Harry Windsor’s War

So it’s been on the news that the man formerly known as Prince (No, not that one, the Harry Windsor one) has been over in Helmand province in Afghanistan, and we’re all supposed to applaud him and say what a jolly nice and jolly brave chap he is.

Well, I’m sure he is brave. It’s somewhat dangerous over there. But with lots of other British soldiers over there (I’ve no idea of the exact number), I don’t really see why he should be singled out as being brave.

Don’t get me wrong, I’m not singling him out for criticism either. I think he, and the other soldiers out there are indeed brave, risking their lives to fight for what they believe to be important. Queen and country. Or Grandma and country in his case, maybe.

But it’s not so much Harry Windsor that interests me here (save for being unable to resist a pun on the ‘Charlie Wilson’s War’ theme), it’s the way it’s been handled by the media.

Firstly, that the media actually managed to keep the story quiet in the first place. Jon Williams on the BBC’s “The Editors” site talks about the News Blackout, and it’s really quite revealing.

Firstly, it was a voluntary agreement, and the British media have actually stuck to it, despite their usual desire to see pretty much anything relating to the royal family plastered over the front pages on a daily basis.

Secondly, that it’s took them five months to reach an agreement.

…the Chief of the General Staff, Sir Richard Dannatt, met editors to make the case for a voluntary agreement. He was very candid; Harry wanted a career in the Army and he needed to be able to be deployed to do what he’d been trained to do, even if it was just for a day.Jon Williams on “The Editors”

When the case is put like that — and that’s a perfectly reasonable way to think of it — it would seem to be somewhere between churlish and downright mean to prevent him from following the career he wanted. Yet it appears that’s precisely what the media would have gone on and done, if they’d not been allowed all sorts of exclusive special access.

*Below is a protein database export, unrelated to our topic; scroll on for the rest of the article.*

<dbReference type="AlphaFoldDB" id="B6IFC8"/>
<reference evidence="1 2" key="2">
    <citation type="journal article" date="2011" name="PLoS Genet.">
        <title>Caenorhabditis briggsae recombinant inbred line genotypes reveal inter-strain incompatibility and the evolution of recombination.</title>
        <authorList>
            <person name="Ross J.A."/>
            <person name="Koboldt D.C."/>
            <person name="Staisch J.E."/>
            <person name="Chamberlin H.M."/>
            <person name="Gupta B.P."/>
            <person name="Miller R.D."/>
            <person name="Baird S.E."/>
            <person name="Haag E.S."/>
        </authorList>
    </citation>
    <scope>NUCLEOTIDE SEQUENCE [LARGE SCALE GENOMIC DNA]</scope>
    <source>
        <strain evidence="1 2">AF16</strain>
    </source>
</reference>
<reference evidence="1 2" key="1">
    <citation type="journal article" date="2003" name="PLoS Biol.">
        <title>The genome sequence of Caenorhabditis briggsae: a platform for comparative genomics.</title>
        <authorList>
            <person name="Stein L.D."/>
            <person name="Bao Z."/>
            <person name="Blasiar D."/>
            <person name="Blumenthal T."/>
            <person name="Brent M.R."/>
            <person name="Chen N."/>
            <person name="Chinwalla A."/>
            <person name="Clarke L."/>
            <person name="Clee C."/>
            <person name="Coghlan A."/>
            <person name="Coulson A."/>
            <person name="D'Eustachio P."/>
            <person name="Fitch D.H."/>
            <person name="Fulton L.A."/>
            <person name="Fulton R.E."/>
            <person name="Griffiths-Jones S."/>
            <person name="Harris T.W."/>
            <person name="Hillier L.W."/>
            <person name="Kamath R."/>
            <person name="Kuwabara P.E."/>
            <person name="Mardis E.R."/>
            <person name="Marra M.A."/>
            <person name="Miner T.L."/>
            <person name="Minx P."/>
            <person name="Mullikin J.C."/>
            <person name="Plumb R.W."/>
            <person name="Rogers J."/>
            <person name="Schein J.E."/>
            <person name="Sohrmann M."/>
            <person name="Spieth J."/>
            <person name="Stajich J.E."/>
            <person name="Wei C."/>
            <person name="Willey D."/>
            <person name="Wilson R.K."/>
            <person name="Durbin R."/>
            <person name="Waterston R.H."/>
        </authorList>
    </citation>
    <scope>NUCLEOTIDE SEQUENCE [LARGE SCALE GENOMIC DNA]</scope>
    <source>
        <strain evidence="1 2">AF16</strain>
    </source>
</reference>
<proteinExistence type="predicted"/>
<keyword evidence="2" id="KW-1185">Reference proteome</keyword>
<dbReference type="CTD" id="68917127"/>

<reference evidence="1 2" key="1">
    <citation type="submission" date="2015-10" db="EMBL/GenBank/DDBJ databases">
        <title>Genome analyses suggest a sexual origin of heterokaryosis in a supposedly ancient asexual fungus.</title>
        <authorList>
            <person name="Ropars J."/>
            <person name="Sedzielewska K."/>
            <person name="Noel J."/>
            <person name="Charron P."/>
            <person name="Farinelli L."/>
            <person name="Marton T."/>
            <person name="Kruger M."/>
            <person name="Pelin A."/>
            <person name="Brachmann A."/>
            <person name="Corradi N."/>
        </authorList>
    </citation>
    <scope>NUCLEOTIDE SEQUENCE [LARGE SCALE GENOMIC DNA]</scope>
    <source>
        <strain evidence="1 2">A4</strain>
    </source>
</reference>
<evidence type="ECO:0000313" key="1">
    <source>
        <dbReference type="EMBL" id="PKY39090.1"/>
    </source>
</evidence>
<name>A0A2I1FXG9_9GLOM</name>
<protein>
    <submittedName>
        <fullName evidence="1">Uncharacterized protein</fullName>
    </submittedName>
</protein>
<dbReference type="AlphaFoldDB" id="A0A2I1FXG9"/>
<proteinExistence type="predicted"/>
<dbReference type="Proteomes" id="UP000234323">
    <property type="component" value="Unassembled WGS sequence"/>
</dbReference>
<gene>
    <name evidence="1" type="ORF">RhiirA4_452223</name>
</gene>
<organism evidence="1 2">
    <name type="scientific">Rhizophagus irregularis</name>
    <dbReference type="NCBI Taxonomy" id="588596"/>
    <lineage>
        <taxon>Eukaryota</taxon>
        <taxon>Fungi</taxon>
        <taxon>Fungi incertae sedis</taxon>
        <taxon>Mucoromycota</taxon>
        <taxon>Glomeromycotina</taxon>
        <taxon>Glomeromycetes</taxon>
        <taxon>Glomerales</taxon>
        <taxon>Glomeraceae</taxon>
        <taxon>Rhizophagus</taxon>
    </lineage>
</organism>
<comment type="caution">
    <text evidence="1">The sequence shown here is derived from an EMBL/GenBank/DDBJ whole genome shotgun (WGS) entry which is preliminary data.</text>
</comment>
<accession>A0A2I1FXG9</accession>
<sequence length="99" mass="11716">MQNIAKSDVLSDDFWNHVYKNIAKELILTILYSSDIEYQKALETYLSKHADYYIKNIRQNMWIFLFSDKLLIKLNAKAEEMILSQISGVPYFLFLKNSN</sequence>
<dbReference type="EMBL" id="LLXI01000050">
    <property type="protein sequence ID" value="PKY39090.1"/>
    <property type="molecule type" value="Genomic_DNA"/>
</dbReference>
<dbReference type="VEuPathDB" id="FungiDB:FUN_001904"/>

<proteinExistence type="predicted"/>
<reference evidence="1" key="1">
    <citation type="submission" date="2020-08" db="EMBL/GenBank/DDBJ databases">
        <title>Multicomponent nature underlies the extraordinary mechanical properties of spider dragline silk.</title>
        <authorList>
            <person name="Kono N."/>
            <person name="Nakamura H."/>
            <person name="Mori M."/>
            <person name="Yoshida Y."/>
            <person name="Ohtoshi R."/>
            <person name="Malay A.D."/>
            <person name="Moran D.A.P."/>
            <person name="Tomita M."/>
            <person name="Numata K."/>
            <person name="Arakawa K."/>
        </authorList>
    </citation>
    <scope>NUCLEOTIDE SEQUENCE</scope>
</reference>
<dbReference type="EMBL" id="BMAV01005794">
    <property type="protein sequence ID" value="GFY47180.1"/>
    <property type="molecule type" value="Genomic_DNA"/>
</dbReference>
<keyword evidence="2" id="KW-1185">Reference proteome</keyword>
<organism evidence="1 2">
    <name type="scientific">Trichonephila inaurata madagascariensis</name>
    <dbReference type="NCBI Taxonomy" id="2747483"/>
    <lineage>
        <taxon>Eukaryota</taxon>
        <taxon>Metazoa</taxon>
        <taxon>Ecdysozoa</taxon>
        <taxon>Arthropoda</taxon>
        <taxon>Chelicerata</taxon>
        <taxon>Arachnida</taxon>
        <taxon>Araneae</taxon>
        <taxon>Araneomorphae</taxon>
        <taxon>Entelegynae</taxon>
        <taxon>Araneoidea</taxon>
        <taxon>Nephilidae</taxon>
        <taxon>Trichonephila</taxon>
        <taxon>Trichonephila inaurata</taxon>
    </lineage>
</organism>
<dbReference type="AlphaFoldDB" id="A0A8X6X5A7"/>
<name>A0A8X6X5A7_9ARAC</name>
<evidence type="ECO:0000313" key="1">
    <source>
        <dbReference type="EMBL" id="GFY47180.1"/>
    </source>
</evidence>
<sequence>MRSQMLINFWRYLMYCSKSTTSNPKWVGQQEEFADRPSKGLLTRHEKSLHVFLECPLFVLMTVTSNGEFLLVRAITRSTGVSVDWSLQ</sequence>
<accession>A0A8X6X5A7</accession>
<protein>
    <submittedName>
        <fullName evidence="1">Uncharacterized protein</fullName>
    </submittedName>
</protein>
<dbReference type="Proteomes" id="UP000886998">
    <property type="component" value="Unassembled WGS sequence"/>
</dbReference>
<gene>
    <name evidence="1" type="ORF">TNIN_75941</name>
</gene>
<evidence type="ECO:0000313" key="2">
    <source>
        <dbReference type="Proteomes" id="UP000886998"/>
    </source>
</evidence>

…we wouldn’t speculate or report on the prince’s deployments to minimise the danger to him and to others. In return, we’d get access to him before, during and after his time in Afghanistan.Jon Williams on “The Editors”

The man — because that’s what he is, a man, as imperfect as any other — deserves the opportunity to be allowed to get on and live his life without being hounded by the press. Why is he deemed more “newsworthy” or more important than any other soldier? Isn’t it about time that we as a nation grew up, stopped following him around, and allowed him to start leading his own life?

2 Responses to “Harry Windsor’s War”

  1. Rachel responds:

    Isn’t it about time that we as a nation grew up, stopped following him around, and allowed him to start leading his own life?

    Here, here! The politics of the war are a different matter entirely (personally I don’t agree with the war, but that’s the subject of an entirely different discussion) but the fact remains that he’s a soldier, and that’s what he’s trained to do.

    The fact the media agreed to the blackout is a minor miracle (though that they took five months to agree to it isn’t much of a surprise), and the media has many faults, but while ever there’s an audience voraciously waiting to devour every detail of the Royals’ lives, and anyone else in the public eye, the media are going to continue to stalk their every move justifying it with the “it’s in the public interest” line.

  2. Karl responds:

    I’m amazed they kept his deployment a secret for so long given the fact that the blackout was voluntary and that independents from around the world wouldn’t have known about the agreement.

    It’s somewhat dangerous over there.

    Made me giggle this, thanks.

    I don’t really see why he should be singled out as being brave.

    Nothing in it other than he’s been the focus of his own news item because he’s a member of the Royal Family. If you watch enough news about the guys in ’stan and in particular Ross Kemp’s excellent series with the Royal Anglians you’ll hear the word brave used a lot.

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